Posted by Shirley Brady on April 14, 2011 06:00 PM
ABC cancels legendary US daytime dramas All My Children and One Life to Live.
Airbnb offers country rental with Liechtenstein offer for $70K.
American Apparel founder Dov Charney, profiled in NYT, says he refuses to be pushed aside.
Applebee's sued by parents of child served alcoholic beverage.
Best Buy expands Buy Back program.
CBS accused of greenwashing.Continue reading...
in the spotlight
Posted by Abe Sauer on January 12, 2011 11:00 AM
It's a misleading headline, to be sure: "Glock Pistol Sales Surge in Aftermath of Arizona Shootings."
If the editors intended to make it appear as if Glock sales surged because consumers wanted the same gun that was used in the recent Arizona shootings, one might even call it maliciously misleading. But the Bloomberg report was technically correct: Glock sales in Arizona have surged following the incident... along with sales of all handgun brands. Glock was one of the best-selling gun brands before the incident, so a surge in sales overall means a comparatively larger surge in Glock sales. Rinse. Repeat.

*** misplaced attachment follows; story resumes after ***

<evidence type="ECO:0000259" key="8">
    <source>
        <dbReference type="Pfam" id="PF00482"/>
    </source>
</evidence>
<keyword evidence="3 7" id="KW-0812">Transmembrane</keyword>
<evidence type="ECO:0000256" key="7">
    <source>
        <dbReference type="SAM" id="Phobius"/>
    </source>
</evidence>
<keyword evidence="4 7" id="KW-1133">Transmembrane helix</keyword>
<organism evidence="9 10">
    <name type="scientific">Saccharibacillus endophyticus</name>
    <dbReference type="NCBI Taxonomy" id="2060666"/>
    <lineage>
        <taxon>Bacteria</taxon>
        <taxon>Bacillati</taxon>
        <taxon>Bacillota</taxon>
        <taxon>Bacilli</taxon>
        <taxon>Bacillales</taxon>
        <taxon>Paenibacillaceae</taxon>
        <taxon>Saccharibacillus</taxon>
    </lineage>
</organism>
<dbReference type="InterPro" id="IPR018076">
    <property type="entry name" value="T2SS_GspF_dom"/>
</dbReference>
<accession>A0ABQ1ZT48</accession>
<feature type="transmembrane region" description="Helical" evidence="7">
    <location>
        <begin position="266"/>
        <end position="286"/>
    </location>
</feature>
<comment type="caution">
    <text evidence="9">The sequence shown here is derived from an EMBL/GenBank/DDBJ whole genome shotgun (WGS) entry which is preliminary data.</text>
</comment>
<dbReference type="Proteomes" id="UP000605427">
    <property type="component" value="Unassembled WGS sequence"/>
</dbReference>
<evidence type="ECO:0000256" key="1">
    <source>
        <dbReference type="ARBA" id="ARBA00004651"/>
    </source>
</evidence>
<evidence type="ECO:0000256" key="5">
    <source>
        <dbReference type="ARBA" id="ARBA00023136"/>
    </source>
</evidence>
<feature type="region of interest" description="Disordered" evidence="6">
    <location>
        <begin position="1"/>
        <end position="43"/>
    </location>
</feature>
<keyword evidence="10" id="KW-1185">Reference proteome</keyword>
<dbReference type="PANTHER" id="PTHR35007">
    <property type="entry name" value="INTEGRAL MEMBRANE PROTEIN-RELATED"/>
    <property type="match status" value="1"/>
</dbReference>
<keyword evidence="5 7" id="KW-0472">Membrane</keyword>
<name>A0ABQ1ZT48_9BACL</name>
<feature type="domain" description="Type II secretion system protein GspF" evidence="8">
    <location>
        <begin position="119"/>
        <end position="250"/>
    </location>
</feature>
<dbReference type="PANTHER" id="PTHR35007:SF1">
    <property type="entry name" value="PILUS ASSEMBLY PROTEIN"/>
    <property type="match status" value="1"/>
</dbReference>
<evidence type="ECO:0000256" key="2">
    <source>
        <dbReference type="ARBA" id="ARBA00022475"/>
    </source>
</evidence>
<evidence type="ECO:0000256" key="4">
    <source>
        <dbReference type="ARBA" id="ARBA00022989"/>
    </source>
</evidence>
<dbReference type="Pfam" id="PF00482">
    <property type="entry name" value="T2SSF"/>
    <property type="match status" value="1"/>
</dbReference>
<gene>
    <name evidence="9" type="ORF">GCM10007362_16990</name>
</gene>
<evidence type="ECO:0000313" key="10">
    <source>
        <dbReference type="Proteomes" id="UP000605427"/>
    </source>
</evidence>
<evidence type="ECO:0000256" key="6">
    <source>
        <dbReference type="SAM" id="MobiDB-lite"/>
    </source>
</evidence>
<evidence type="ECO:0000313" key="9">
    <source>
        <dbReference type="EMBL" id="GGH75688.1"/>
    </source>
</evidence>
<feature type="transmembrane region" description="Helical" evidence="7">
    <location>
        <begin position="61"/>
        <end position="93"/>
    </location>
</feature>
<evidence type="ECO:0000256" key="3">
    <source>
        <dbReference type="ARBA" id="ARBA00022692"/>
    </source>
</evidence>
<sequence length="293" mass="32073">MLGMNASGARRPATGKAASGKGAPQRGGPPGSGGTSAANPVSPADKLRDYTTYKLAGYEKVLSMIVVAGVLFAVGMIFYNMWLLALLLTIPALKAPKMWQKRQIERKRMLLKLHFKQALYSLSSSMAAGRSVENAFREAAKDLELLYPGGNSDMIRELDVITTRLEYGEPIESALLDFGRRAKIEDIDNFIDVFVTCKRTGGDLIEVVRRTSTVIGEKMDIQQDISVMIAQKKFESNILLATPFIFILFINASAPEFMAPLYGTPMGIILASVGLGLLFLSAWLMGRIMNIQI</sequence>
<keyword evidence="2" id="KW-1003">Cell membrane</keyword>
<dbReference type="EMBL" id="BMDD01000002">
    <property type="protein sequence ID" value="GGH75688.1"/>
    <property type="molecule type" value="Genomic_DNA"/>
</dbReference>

More interesting is how Glock, a gun brand that just two decades ago cost "more than you make in a month," became one of the most mass-marketed brands in the U.S.Continue reading...
Posted by Abe Sauer on November 16, 2009 06:38 PM
Audiences are eagerly awaiting the release of the film adaptation of the Pulitzer Prize-winning novel The Road, opening November 25. And fans want adherence to the bleak, original Cormac McCarthy novel.
But not really.
Reports from early screenings are surfacing that scenes including "product placements" in the film, especially one with a can of Coca-Cola, are drawing groans. But as the film's director John Hilcoat explains, he was just being loyal to the source:
There’s some people who don’t know the book and have picked up on this in the film and say, Why did they go for such a blatant product placement?Continue reading...
Posted by Abe Sauer on October 19, 2009 09:36 AM
As noted by our brandcameo product placement tracking team, the Twinkies brand was the recent beneficiary of a load of on-screen promotion in the film Zombieland.
While its brand may seem obvious and one-dimensional, Twinkies' complex character actually makes them a film favorite. They are, all at once, iconic Americana: nutritional garbage, proof of man's triumph over nature, and self-deprecatingly modest. From Die Hard's Sgt. Powell to Grease's Jan to Bill and Ted's Bill and Ted, a Twinkie-eating protagonist is a decent, fun person who doesn't take him- or herself too seriously.Continue reading...